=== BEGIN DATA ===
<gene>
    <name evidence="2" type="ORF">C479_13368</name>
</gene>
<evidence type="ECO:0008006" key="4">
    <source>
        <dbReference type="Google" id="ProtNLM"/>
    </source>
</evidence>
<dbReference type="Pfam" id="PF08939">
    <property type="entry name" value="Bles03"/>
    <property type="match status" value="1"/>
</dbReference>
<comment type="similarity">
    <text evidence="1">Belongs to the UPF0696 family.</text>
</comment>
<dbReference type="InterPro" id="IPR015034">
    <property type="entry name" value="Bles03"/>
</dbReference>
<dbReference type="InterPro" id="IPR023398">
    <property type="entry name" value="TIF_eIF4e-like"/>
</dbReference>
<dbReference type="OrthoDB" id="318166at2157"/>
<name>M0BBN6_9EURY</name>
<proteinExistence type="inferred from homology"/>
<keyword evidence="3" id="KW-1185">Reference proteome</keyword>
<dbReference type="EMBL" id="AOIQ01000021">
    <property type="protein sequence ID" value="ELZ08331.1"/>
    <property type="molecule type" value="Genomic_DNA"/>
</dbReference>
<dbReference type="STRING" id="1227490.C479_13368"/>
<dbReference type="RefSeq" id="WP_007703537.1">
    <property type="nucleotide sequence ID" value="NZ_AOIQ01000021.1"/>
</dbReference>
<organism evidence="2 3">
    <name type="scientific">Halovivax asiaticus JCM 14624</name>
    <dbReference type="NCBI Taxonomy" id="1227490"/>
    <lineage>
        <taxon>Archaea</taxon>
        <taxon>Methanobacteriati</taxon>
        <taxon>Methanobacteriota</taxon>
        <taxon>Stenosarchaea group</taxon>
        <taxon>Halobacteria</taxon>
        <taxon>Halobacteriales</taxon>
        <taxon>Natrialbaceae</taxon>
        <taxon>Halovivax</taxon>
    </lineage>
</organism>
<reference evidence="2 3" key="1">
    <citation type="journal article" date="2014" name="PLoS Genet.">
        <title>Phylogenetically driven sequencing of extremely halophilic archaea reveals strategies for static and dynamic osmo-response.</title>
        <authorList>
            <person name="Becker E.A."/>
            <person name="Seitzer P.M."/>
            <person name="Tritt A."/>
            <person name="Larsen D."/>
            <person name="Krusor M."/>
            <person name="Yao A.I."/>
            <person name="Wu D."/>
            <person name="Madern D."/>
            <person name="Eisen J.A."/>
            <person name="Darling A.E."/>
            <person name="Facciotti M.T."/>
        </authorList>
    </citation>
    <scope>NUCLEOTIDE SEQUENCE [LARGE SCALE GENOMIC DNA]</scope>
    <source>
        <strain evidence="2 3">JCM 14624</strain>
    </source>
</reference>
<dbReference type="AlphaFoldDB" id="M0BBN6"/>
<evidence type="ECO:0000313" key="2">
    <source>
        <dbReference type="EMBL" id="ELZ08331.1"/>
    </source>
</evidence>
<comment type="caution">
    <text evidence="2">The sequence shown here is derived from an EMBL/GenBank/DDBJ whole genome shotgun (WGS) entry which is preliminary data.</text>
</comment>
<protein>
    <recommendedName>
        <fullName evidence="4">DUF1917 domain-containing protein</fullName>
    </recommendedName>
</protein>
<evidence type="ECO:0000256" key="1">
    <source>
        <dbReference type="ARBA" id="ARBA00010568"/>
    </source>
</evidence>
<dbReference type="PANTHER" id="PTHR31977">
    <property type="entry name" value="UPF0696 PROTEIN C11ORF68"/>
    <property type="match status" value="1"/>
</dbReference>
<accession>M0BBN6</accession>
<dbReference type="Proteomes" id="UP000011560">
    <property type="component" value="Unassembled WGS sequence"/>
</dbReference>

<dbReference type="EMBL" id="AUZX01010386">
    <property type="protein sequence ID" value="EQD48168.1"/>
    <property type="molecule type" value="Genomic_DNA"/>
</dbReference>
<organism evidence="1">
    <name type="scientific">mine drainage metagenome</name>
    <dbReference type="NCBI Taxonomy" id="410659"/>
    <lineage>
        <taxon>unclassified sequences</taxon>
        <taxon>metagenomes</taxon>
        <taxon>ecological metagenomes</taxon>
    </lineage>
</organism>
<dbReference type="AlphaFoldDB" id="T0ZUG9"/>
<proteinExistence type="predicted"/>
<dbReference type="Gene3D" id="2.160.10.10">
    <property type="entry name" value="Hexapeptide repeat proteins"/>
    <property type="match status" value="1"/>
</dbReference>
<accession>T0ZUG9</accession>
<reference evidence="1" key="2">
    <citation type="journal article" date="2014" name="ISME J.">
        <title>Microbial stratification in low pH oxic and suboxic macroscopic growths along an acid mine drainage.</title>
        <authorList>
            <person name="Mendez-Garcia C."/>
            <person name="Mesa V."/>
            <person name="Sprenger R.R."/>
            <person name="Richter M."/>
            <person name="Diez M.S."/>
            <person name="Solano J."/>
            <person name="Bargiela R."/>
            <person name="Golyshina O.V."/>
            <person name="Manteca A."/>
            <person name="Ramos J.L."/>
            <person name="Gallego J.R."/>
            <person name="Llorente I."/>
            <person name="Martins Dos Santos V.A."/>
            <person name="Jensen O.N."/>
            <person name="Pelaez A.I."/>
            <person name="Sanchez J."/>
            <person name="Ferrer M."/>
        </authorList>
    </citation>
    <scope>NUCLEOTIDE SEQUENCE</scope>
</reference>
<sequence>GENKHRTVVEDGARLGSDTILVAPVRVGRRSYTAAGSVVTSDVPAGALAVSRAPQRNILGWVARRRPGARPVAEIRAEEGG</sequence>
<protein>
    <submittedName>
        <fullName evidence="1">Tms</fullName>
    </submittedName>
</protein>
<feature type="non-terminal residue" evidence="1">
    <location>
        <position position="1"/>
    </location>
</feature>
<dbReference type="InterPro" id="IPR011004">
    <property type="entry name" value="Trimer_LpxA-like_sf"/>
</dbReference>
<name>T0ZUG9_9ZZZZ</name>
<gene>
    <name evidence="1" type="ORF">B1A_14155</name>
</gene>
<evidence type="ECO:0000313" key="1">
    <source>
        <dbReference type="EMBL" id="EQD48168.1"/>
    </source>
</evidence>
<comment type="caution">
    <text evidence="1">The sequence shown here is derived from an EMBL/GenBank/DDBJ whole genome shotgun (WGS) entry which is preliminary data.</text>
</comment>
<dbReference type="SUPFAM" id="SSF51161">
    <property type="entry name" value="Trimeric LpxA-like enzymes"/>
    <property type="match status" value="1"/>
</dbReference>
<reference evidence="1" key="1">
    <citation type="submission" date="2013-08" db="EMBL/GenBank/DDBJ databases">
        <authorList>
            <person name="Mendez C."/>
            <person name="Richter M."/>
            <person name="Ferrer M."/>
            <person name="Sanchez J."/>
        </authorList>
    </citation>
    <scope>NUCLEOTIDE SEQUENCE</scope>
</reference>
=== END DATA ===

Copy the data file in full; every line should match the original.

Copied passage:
<gene>
    <name evidence="2" type="ORF">C479_13368</name>
</gene>
<evidence type="ECO:0008006" key="4">
    <source>
        <dbReference type="Google" id="ProtNLM"/>
    </source>
</evidence>
<dbReference type="Pfam" id="PF08939">
    <property type="entry name" value="Bles03"/>
    <property type="match status" value="1"/>
</dbReference>
<comment type="similarity">
    <text evidence="1">Belongs to the UPF0696 family.</text>
</comment>
<dbReference type="InterPro" id="IPR015034">
    <property type="entry name" value="Bles03"/>
</dbReference>
<dbReference type="InterPro" id="IPR023398">
    <property type="entry name" value="TIF_eIF4e-like"/>
</dbReference>
<dbReference type="OrthoDB" id="318166at2157"/>
<name>M0BBN6_9EURY</name>
<proteinExistence type="inferred from homology"/>
<keyword evidence="3" id="KW-1185">Reference proteome</keyword>
<dbReference type="EMBL" id="AOIQ01000021">
    <property type="protein sequence ID" value="ELZ08331.1"/>
    <property type="molecule type" value="Genomic_DNA"/>
</dbReference>
<dbReference type="STRING" id="1227490.C479_13368"/>
<dbReference type="RefSeq" id="WP_007703537.1">
    <property type="nucleotide sequence ID" value="NZ_AOIQ01000021.1"/>
</dbReference>
<organism evidence="2 3">
    <name type="scientific">Halovivax asiaticus JCM 14624</name>
    <dbReference type="NCBI Taxonomy" id="1227490"/>
    <lineage>
        <taxon>Archaea</taxon>
        <taxon>Methanobacteriati</taxon>
        <taxon>Methanobacteriota</taxon>
        <taxon>Stenosarchaea group</taxon>
        <taxon>Halobacteria</taxon>
        <taxon>Halobacteriales</taxon>
        <taxon>Natrialbaceae</taxon>
        <taxon>Halovivax</taxon>
    </lineage>
</organism>
<reference evidence="2 3" key="1">
    <citation type="journal article" date="2014" name="PLoS Genet.">
        <title>Phylogenetically driven sequencing of extremely halophilic archaea reveals strategies for static and dynamic osmo-response.</title>
        <authorList>
            <person name="Becker E.A."/>
            <person name="Seitzer P.M."/>
            <person name="Tritt A."/>
            <person name="Larsen D."/>
            <person name="Krusor M."/>
            <person name="Yao A.I."/>
            <person name="Wu D."/>
            <person name="Madern D."/>
            <person name="Eisen J.A."/>
            <person name="Darling A.E."/>
            <person name="Facciotti M.T."/>
        </authorList>
    </citation>
    <scope>NUCLEOTIDE SEQUENCE [LARGE SCALE GENOMIC DNA]</scope>
    <source>
        <strain evidence="2 3">JCM 14624</strain>
    </source>
</reference>
<dbReference type="AlphaFoldDB" id="M0BBN6"/>
<evidence type="ECO:0000313" key="2">
    <source>
        <dbReference type="EMBL" id="ELZ08331.1"/>
    </source>
</evidence>
<comment type="caution">
    <text evidence="2">The sequence shown here is derived from an EMBL/GenBank/DDBJ whole genome shotgun (WGS) entry which is preliminary data.</text>
</comment>
<protein>
    <recommendedName>
        <fullName evidence="4">DUF1917 domain-containing protein</fullName>
    </recommendedName>
</protein>
<evidence type="ECO:0000256" key="1">
    <source>
        <dbReference type="ARBA" id="ARBA00010568"/>
    </source>
</evidence>
<dbReference type="PANTHER" id="PTHR31977">
    <property type="entry name" value="UPF0696 PROTEIN C11ORF68"/>
    <property type="match status" value="1"/>
</dbReference>
<accession>M0BBN6</accession>
<dbReference type="Proteomes" id="UP000011560">
    <property type="component" value="Unassembled WGS sequence"/>
</dbReference>

<dbReference type="EMBL" id="AUZX01010386">
    <property type="protein sequence ID" value="EQD48168.1"/>
    <property type="molecule type" value="Genomic_DNA"/>
</dbReference>
<organism evidence="1">
    <name type="scientific">mine drainage metagenome</name>
    <dbReference type="NCBI Taxonomy" id="410659"/>
    <lineage>
        <taxon>unclassified sequences</taxon>
        <taxon>metagenomes</taxon>
        <taxon>ecological metagenomes</taxon>
    </lineage>
</organism>
<dbReference type="AlphaFoldDB" id="T0ZUG9"/>
<proteinExistence type="predicted"/>
<dbReference type="Gene3D" id="2.160.10.10">
    <property type="entry name" value="Hexapeptide repeat proteins"/>
    <property type="match status" value="1"/>
</dbReference>
<accession>T0ZUG9</accession>
<reference evidence="1" key="2">
    <citation type="journal article" date="2014" name="ISME J.">
        <title>Microbial stratification in low pH oxic and suboxic macroscopic growths along an acid mine drainage.</title>
        <authorList>
            <person name="Mendez-Garcia C."/>
            <person name="Mesa V."/>
            <person name="Sprenger R.R."/>
            <person name="Richter M."/>
            <person name="Diez M.S."/>
            <person name="Solano J."/>
            <person name="Bargiela R."/>
            <person name="Golyshina O.V."/>
            <person name="Manteca A."/>
            <person name="Ramos J.L."/>
            <person name="Gallego J.R."/>
            <person name="Llorente I."/>
            <person name="Martins Dos Santos V.A."/>
            <person name="Jensen O.N."/>
            <person name="Pelaez A.I."/>
            <person name="Sanchez J."/>
            <person name="Ferrer M."/>
        </authorList>
    </citation>
    <scope>NUCLEOTIDE SEQUENCE</scope>
</reference>
<sequence>GENKHRTVVEDGARLGSDTILVAPVRVGRRSYTAAGSVVTSDVPAGALAVSRAPQRNILGWVARRRPGARPVAEIRAEEGG</sequence>
<protein>
    <submittedName>
        <fullName evidence="1">Tms</fullName>
    </submittedName>
</protein>
<feature type="non-terminal residue" evidence="1">
    <location>
        <position position="1"/>
    </location>
</feature>
<dbReference type="InterPro" id="IPR011004">
    <property type="entry name" value="Trimer_LpxA-like_sf"/>
</dbReference>
<name>T0ZUG9_9ZZZZ</name>
<gene>
    <name evidence="1" type="ORF">B1A_14155</name>
</gene>
<evidence type="ECO:0000313" key="1">
    <source>
        <dbReference type="EMBL" id="EQD48168.1"/>
    </source>
</evidence>
<comment type="caution">
    <text evidence="1">The sequence shown here is derived from an EMBL/GenBank/DDBJ whole genome shotgun (WGS) entry which is preliminary data.</text>
</comment>
<dbReference type="SUPFAM" id="SSF51161">
    <property type="entry name" value="Trimeric LpxA-like enzymes"/>
    <property type="match status" value="1"/>
</dbReference>
<reference evidence="1" key="1">
    <citation type="submission" date="2013-08" db="EMBL/GenBank/DDBJ databases">
        <authorList>
            <person name="Mendez C."/>
            <person name="Richter M."/>
            <person name="Ferrer M."/>
            <person name="Sanchez J."/>
        </authorList>
    </citation>
    <scope>NUCLEOTIDE SEQUENCE</scope>
</reference>